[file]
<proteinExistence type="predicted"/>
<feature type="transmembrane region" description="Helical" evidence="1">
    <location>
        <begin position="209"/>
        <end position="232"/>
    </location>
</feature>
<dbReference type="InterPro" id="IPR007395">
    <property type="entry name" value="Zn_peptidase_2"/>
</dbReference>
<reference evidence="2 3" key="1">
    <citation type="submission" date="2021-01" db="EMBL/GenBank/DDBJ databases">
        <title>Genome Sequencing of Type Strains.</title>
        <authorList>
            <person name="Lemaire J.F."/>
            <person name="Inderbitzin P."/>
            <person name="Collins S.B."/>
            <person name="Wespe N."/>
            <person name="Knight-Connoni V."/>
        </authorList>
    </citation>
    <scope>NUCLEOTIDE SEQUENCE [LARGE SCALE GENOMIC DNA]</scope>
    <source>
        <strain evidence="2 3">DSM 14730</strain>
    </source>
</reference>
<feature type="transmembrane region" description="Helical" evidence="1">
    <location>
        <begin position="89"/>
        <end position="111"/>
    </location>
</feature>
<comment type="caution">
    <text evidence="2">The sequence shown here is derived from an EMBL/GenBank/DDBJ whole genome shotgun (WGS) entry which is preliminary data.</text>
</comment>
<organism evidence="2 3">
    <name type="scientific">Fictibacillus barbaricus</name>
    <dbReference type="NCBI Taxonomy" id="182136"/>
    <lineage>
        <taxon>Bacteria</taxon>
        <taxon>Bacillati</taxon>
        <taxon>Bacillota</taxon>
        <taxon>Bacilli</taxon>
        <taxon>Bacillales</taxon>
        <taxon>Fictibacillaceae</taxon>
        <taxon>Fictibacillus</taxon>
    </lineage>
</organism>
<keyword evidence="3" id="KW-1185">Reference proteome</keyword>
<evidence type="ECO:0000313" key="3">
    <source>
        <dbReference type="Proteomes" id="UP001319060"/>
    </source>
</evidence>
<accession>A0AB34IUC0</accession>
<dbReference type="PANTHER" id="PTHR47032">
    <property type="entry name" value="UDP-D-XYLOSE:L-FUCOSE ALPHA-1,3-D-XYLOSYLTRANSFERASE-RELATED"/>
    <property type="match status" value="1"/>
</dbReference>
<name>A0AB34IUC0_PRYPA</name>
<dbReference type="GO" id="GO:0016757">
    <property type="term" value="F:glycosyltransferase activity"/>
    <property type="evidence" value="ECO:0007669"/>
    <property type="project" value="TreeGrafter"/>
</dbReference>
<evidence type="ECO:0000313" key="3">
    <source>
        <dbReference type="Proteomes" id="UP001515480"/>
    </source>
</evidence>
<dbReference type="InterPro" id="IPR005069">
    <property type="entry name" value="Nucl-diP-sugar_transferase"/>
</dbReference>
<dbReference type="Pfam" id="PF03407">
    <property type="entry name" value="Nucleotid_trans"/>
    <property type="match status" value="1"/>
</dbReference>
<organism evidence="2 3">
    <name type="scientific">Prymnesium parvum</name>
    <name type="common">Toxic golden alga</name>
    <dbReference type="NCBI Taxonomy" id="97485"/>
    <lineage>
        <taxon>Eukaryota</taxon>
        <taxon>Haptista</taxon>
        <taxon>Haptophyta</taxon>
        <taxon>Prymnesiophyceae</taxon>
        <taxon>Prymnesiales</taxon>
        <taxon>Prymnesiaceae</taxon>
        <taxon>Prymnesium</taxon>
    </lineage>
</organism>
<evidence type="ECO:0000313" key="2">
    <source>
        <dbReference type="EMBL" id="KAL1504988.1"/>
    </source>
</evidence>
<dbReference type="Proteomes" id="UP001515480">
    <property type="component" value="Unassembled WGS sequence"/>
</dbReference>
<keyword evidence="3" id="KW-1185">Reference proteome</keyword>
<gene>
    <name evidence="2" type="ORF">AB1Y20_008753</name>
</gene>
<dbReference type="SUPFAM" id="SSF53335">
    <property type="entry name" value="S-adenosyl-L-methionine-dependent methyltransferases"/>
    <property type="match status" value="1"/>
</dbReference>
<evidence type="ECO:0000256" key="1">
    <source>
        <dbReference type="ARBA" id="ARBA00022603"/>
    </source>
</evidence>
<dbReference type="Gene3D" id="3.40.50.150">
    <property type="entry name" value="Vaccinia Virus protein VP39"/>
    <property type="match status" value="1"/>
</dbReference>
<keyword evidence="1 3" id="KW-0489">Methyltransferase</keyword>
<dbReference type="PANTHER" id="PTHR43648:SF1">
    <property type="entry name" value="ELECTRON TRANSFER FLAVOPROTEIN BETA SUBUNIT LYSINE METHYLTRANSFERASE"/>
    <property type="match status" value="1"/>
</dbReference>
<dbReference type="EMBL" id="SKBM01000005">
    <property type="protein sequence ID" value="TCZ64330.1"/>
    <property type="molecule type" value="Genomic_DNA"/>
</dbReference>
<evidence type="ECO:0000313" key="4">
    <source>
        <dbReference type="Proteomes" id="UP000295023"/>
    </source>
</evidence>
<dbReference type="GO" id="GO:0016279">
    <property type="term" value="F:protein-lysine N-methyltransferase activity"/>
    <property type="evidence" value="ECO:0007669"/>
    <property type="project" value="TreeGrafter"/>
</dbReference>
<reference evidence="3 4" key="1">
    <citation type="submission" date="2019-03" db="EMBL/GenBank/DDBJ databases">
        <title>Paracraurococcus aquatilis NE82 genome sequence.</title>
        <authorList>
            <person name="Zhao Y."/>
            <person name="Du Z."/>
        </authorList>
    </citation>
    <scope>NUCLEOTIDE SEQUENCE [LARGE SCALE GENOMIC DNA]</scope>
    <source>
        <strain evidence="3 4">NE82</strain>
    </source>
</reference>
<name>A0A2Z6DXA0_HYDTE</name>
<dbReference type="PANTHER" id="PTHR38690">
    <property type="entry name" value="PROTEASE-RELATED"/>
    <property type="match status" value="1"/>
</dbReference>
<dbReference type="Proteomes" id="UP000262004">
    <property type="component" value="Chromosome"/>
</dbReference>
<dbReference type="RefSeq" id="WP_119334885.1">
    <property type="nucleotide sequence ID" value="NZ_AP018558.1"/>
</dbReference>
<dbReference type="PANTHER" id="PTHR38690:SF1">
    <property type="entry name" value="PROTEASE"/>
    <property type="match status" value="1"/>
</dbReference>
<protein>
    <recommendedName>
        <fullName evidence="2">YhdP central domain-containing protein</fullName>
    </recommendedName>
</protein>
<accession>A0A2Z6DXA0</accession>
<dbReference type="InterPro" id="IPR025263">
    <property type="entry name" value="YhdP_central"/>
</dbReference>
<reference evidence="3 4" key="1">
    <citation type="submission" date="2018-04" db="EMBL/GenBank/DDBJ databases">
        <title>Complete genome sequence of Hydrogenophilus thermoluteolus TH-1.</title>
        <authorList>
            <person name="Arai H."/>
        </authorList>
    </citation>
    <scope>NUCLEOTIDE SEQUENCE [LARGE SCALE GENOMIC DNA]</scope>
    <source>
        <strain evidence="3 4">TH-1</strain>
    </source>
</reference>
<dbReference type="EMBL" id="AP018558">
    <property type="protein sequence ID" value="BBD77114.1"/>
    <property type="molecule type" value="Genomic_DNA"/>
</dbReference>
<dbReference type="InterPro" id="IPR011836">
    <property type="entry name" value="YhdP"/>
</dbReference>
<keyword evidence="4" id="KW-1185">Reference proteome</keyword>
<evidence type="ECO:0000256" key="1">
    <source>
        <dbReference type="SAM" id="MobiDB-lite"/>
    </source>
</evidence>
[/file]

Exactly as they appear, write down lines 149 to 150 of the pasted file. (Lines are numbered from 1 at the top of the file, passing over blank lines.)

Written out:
<name>A0A2Z6DXA0_HYDTE</name>
<dbReference type="PANTHER" id="PTHR38690">